Born in Kingston, Jamaica on February 18, 1985, Lee Boyd Malvo had an itinerant childhood with his single mother. He met John Allen Muhammad along the way, who became a father figure. Unfortunately, it was under Muhammad's influence that Malvo learned to shoot and, ultimately, kill. Working with Muhammad, Malvo participated in a series of sniper attacks in the Washington, D.C. area in October 2002. Malvo was later convicted of several accounts of murder, among other charges, and received multiple life sentences. He is currently incarcerated at Virginia's Red Onion State Prison, a maximum security facility.
Friendship with John Allen Muhammad
Lee Boyd Malvo was born on February 18, 1985 in Kingston, Jamaica. Malvo, along with John Allen Muhammad, is infamously known for participating in a shooting spree near Washington, D.C. for three weeks in 2002, and killing 10 people. The son of Una James and Leslie Samuel Malvo, Lee Boyd Malvo spent most of his childhood in Jamaica. With an absent father and a mother who often left him in the care of others, he was shuffled around a lot with little supervision.
Around 1998, Malvo and his mother moved to Antigua. It is believed that Malvo and Muhammad met there. He eventually made his way to the United States in 2001. He lived with his mother in Miami, where Malvo briefly attended high school, and they later moved to Bellingham, Washington. It was in a homeless shelter there that Malvo and Muhammad really began to develop their strange bond. While it was reported that Muhammad and Malvo's mother dated for a time, Muhammad seemed more dedicated to her son. Muhammad became a father figure of sorts to Malvo, playing chess with him, and putting him on a challenging exercise and diet regimen. A former member of the U.S. military, Muhammad also taught Malvo how to shoot, and they spent hours practicing. Many who knew the pair said that Muhammad appeared to be very controlling of Malvo.
In December 2001, Malvo and his mother were apprehended by the U.S. Immigration and Naturalization Service for being in the country illegally. They were freed a month later, pending a deportation hearing. Malvo caught up with Muhammad soon after, and the two have been linked to a murder that happened that February.
Washington, D.C. Sniper Attacks
By the fall of 2002, Malvo and Muhammad had begun their deadly tour around the country. They have been tied to four shootings that left three dead and one injured in Maryland and Louisiana in September, and the next month they began their assault on the Washington, D.C. area. Using a rifle and creating their own sniper nest in the trunk of their car, Malvo and Muhammad worked as a murderous team—one selected the victim while the other pulled the trigger. From the car, they killed 10 people and injured three others.
For more than 20 days, people in Maryland, Virginia and the nation's capital were living in fear of the sniper shooters. Many were afraid to pump their own gas or cross a parking lot, as several of the victims had been killed while performing these once-mundane tasks. The police initially had a difficult time getting a handle on the shooting—there appeared to be no pattern, and the victims ranged greatly in age.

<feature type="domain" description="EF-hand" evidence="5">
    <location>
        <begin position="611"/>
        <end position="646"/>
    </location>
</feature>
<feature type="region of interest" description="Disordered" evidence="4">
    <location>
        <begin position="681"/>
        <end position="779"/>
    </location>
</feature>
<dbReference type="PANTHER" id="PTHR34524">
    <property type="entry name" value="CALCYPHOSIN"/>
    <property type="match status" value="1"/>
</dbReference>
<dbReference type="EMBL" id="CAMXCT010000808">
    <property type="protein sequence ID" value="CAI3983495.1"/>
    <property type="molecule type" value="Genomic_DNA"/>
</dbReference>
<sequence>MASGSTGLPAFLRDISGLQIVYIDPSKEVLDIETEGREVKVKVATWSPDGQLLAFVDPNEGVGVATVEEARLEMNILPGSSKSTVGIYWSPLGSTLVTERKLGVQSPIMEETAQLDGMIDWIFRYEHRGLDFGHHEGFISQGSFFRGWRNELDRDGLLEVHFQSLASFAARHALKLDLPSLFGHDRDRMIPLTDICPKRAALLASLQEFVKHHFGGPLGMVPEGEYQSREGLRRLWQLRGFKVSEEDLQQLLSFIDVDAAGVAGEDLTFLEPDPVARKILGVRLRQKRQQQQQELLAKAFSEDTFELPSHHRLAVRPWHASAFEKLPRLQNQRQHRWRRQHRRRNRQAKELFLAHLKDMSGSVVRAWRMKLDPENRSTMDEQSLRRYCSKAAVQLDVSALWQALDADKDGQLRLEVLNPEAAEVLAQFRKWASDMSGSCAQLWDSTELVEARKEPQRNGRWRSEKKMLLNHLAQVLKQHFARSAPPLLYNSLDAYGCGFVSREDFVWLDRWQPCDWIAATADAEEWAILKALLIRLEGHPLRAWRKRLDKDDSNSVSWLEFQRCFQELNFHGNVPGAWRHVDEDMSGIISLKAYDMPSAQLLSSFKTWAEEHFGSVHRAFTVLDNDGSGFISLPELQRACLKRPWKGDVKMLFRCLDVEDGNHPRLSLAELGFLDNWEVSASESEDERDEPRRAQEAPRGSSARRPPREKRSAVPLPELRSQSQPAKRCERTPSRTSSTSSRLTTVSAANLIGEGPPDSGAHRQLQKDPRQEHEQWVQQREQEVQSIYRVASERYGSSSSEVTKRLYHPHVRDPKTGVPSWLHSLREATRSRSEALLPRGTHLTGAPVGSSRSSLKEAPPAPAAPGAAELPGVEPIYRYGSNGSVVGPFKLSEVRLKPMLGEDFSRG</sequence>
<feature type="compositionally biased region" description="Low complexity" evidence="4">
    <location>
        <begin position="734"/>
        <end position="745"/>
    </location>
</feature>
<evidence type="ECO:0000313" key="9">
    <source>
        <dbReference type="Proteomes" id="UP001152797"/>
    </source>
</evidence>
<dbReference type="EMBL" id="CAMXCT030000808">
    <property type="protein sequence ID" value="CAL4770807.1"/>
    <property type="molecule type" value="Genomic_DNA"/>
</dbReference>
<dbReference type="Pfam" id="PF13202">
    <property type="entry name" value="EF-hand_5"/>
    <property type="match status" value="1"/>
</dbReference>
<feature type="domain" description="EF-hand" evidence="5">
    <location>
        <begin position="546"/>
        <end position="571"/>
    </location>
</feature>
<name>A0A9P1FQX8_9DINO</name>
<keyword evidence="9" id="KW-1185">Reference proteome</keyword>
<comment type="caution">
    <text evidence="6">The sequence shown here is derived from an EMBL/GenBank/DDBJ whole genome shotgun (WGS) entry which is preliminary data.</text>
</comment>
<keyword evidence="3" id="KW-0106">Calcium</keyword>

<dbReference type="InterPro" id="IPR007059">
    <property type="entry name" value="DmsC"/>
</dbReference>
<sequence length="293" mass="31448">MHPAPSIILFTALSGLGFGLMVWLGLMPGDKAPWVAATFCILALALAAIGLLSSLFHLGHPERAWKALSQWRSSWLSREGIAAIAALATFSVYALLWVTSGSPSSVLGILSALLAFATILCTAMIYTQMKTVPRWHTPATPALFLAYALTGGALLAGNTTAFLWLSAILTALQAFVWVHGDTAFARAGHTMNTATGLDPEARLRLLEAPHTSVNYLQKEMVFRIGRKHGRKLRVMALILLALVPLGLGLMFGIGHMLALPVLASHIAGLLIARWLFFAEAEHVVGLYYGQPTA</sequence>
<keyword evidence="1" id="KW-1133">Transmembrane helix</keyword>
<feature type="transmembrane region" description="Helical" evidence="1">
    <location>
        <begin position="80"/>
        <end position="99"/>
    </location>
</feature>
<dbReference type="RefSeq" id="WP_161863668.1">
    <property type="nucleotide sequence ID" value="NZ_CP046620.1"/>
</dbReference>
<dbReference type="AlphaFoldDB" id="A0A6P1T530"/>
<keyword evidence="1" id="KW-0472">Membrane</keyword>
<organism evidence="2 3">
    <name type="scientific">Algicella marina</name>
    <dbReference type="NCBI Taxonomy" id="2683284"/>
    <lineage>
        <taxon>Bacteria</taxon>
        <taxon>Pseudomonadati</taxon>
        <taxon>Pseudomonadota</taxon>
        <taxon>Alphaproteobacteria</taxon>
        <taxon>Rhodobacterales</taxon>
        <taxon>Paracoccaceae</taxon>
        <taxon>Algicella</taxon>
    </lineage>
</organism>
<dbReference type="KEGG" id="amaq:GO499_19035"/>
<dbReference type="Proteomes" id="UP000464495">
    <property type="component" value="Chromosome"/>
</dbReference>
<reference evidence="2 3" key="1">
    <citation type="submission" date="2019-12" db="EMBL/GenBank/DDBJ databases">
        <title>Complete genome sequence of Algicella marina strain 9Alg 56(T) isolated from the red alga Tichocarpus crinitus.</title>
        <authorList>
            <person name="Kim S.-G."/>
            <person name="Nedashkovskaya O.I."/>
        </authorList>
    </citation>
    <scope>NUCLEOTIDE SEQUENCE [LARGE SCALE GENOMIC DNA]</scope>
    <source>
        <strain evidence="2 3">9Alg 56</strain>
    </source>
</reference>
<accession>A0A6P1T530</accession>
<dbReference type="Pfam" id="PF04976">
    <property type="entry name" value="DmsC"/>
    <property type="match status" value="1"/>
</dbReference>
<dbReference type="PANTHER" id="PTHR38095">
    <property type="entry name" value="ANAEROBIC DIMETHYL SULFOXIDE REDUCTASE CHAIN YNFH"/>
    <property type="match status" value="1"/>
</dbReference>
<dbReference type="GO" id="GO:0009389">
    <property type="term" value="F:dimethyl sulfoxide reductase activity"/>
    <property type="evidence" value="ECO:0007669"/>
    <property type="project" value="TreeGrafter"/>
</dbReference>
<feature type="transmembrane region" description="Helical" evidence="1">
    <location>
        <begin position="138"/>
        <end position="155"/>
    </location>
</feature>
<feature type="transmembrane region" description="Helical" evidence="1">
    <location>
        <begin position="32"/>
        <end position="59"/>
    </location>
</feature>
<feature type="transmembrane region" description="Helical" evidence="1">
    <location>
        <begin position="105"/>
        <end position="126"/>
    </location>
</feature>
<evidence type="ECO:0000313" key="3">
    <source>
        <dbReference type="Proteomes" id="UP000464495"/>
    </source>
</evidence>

After the ninth fatality, Malvo and Muhammad sent a letter to the police asking for $10 million to end their reign of terror. But several calls made by an unknown man who claimed to be the sniper—possibly Malvo or Muhammad—and advised authorities and two priests to check out a robbery-homicide in Montgomery, Alabama, led to a break in the case. Malvo had left a fingerprint on a document that was found at the scene, and ultimately helped authorities solve the case.
On October 24, 2002, police surrounded the vehicle where Muhammad and Malvo were sleeping, and arrested them. Some reports stated that only Malvo's fingerprints were found on the weapon used for most of the shootings. However, Malvo reportedly later testified that Muhammad was the triggerman on the first six shootings.
Trial and Incarceration
Because the shootings happened in several different states, there was some discussion as to which one would get to try the pair first. They were tried separately, and much was made of the unusually strong hold that Muhammad had on Malvo during his defense. During his trial, prosecutors produced letters that Malvo wrote to another inmate as evidence that Malvo was no mere puppet of Muhammad's. The letters revealed a more sinister, calculating side to Malvo, as he encouraged a fellow inmate in his writing to look for opportunities to escape and to deceive the authorities. He wrote: "I play the stupid fool. Look at how I act and speak—everybody underestimates me. ... It gives me the edge I need to study, conquer and overcome," according to a CNN.com report.
His supposed act didn't fool the jury: In December 2003, Malvo was convicted in the murder of FBI analyst Linda Franklin in Falls Church, Virginia. He was sentenced to life imprisonment without parole. The following year, Malvo reached a plea agreement for the murder and attempted murder of two people in Virginia's Spotsylvania County. For these crimes, he received two more life sentences. In 2009, Malvo was sentenced to life in prison for six murders that he committed, along with Muhammad, in Montgomery County, Maryland.
Malvo is currently incarcerated at Virginia's Red Onion State Prison, a maximum security facility.
In a television interview with actor William Shatner in 2010, Malvo stated for the first time that two other men were initially involved in planning the 2002 sniper attacks, but ended up backing out. The interview spurred several news reports and prompted further questioning by police, but Malvo's claims of co-conspirators were later thrown out by investigators.
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